The average price for regular gasoline at U.S. pumps fell to the lowest level in almost nine months as crude-oil price cuts reduced costs.
Regular gasoline slid 2.01 cents in the past two weeks to $3.3628 a gallon, the least since Jan. 25, Lundberg Survey Inc. said today.
Gasoline fell as U.S. benchmark West Texas Intermediate crude dropped $3.03, or 2.9 percent, to $100.81 a barrel on the Nymex, in the two weeks to Oct. 18. The survey conducted the same day is based on information obtained at about 2,500 filling stations by the Camarillo, California-based company. The average gasoline price marks six weeks of declines.
“It would take another substantial downturn in crude oil for the retail gasoline price decline to continue,” Trilby Lundberg, president of Lundberg Survey, said today in a telephone interview, noting that wholesale gasoline margins have narrowed. “The squeeze is on, so we can probably expect that wholesale price-cutting will probably slow or ease.”
The average gasoline price, which reached a year-to-date peak in the survey of $3.795 on Feb. 22, is 39.01 cents below the year-earlier price of $3.7529 a gallon.
The highest price for gasoline in the lower 48 U.S. states among the markets surveyed was in the San Francisco Bay Area, at $3.81 a gallon, Lundberg said.
The lowest was in Albuquerque, New Mexico, where customers paid an average of $3.03. Regular gasoline averaged $3.55 a gallon on Long Island, New York, and $3.75 in Los Angeles.
Gasoline futures on the New York Mercantile Exchange rose 6.56 cents, or 2.5 percent, to $2.6732 a gallon in the two weeks ended Oct. 18.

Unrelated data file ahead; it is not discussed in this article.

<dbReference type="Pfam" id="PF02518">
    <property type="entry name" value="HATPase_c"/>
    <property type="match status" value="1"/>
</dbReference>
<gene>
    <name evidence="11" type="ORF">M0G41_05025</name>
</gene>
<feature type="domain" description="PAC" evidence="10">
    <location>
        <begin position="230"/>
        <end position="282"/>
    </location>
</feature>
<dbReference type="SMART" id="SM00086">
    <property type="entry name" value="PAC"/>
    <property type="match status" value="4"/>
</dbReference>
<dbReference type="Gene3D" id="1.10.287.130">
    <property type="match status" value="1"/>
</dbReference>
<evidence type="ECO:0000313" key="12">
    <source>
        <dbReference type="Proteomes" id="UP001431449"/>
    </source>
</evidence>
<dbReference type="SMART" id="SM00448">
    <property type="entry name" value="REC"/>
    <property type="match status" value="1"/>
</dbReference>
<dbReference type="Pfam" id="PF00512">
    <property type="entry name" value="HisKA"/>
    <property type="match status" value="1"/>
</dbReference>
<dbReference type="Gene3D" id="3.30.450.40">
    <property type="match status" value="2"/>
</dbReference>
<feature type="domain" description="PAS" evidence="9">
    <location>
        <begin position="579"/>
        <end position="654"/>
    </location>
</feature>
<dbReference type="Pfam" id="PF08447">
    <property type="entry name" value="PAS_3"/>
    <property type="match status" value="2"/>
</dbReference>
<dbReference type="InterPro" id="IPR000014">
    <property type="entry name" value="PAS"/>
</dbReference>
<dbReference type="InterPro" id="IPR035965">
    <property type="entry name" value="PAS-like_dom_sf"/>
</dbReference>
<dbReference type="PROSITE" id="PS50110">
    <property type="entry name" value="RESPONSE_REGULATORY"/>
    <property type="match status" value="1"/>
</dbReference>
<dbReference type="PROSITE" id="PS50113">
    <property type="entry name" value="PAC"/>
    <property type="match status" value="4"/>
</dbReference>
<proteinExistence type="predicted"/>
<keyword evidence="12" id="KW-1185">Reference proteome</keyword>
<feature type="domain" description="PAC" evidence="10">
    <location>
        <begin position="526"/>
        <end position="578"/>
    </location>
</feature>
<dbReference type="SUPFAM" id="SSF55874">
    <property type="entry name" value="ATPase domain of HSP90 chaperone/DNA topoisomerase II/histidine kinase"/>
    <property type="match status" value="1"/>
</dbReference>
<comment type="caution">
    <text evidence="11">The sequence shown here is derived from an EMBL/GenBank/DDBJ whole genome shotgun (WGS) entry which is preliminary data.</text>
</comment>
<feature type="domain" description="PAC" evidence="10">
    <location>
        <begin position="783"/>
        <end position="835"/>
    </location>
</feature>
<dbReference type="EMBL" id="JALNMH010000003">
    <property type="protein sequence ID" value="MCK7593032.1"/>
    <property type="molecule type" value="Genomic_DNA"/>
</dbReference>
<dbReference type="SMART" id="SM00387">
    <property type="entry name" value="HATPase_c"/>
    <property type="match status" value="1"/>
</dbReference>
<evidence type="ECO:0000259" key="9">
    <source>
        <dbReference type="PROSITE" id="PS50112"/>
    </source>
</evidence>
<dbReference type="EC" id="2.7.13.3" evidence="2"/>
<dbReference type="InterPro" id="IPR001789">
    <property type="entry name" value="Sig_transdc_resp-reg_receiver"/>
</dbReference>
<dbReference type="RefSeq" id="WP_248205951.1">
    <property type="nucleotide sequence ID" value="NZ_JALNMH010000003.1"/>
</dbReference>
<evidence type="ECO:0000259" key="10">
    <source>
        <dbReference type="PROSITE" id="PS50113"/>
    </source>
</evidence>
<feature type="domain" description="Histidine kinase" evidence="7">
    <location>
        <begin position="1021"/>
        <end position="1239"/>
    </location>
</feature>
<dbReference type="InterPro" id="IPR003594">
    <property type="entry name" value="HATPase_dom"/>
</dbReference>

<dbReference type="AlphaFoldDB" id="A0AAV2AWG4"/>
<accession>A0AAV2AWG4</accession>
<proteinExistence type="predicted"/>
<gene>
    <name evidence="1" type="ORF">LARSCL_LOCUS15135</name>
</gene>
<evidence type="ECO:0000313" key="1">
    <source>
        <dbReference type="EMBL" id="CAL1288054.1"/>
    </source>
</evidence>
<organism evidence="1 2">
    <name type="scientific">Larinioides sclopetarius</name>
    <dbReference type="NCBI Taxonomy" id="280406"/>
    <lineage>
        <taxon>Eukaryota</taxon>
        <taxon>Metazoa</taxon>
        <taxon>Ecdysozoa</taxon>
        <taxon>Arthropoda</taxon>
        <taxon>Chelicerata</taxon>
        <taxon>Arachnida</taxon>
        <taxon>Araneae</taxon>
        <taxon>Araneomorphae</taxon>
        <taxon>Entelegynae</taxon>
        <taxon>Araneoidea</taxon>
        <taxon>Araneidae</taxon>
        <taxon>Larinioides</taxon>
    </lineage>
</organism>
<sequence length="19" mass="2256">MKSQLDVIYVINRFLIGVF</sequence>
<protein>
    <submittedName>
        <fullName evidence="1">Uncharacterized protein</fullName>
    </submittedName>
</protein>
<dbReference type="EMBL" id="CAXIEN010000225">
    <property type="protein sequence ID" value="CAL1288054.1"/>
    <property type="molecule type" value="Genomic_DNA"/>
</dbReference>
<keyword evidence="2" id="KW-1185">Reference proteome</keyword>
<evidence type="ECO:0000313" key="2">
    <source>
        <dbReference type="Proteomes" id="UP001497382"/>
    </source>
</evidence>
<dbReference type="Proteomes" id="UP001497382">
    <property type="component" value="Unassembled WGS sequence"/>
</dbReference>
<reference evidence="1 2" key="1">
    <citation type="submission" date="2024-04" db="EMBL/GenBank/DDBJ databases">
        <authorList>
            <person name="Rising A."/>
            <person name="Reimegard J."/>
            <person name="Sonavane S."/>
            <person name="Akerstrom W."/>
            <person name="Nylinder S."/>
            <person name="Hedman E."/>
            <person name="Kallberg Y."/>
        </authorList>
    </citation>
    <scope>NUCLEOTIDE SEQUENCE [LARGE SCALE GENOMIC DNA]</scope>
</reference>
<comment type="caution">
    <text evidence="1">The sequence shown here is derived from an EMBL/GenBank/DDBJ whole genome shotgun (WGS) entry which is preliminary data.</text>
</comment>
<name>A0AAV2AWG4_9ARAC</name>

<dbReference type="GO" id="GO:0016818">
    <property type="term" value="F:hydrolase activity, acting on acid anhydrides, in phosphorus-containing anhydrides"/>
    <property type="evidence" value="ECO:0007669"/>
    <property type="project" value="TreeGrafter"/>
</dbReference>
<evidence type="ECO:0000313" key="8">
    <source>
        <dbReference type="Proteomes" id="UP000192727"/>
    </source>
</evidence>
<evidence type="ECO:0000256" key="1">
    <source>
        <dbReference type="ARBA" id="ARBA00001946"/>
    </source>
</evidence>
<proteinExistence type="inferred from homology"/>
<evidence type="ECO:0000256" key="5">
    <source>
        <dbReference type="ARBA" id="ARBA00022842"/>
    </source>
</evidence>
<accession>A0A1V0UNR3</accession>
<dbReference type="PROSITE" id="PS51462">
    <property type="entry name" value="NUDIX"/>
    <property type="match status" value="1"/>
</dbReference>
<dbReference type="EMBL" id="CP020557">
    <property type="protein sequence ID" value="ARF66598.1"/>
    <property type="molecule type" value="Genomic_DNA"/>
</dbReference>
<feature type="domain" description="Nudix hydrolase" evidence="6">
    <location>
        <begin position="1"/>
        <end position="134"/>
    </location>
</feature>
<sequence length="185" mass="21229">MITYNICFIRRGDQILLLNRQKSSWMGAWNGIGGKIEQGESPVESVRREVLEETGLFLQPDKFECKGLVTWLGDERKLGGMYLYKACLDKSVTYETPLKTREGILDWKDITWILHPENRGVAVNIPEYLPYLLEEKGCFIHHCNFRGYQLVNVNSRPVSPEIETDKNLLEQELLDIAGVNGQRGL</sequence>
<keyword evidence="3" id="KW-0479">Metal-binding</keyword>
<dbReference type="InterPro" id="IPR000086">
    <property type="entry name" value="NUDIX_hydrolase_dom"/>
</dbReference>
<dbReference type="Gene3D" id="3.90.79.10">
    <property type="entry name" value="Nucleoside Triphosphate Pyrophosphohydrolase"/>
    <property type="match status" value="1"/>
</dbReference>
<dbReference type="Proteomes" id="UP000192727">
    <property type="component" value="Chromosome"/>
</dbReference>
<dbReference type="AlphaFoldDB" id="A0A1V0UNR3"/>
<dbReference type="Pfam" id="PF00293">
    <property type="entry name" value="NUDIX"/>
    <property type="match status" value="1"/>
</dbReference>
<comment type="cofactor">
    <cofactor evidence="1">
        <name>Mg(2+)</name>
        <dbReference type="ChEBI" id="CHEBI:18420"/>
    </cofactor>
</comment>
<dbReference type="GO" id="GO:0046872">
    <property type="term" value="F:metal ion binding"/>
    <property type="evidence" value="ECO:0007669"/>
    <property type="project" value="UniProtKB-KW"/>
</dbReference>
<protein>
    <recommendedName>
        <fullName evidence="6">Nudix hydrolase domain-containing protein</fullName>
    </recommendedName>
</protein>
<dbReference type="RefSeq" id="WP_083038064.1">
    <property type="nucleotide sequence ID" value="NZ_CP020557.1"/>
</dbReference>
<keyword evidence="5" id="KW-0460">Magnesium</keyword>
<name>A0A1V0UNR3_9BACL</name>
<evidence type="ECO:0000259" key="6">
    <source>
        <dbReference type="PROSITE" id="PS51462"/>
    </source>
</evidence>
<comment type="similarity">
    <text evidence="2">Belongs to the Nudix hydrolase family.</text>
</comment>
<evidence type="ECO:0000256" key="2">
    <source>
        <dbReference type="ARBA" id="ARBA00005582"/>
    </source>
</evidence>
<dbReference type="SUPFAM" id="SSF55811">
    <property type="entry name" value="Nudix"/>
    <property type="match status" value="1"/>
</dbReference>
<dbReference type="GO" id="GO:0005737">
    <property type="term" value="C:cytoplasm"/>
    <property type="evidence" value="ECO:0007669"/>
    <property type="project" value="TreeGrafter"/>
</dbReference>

Futures climbed two weeks in a row as refineries reduced rates amid maintenance and lower margins. U.S. plants processed 14.9 million barrels a day of crude and other feedstocks in the week ended Oct. 4, the lowest amount since April 26.
Gasoline stockpiles were 7.1 percent above the five-year average for the time of year as of Oct. 4, according to data from the Energy Information Administration, the statistical arm of the Energy Department.
The EIA, which was closed as part of the government shutdown, tomorrow will release data for the week ended Oct. 11.
Crude inventories surged 6.81 million barrels to 370.5 million Oct. 4, the biggest gain since the week ended September 2012, EIA data show.
Supplies in the market hub Cushing, Oklahoma, slipped 168,000 barrels to 32.6 million last week, according to the EIA. Stockpiles at the hub have dropped 34 percent since June 28 as improved pipeline networks and shipments by rail eased a North American supply glut created by rising oil production from shale formations.
West Texas Intermediate crude probably will rise this week to the highest level in three months as refineries cut processing, a Bloomberg survey showed. All nine analysts who responded to the survey forecast an increase.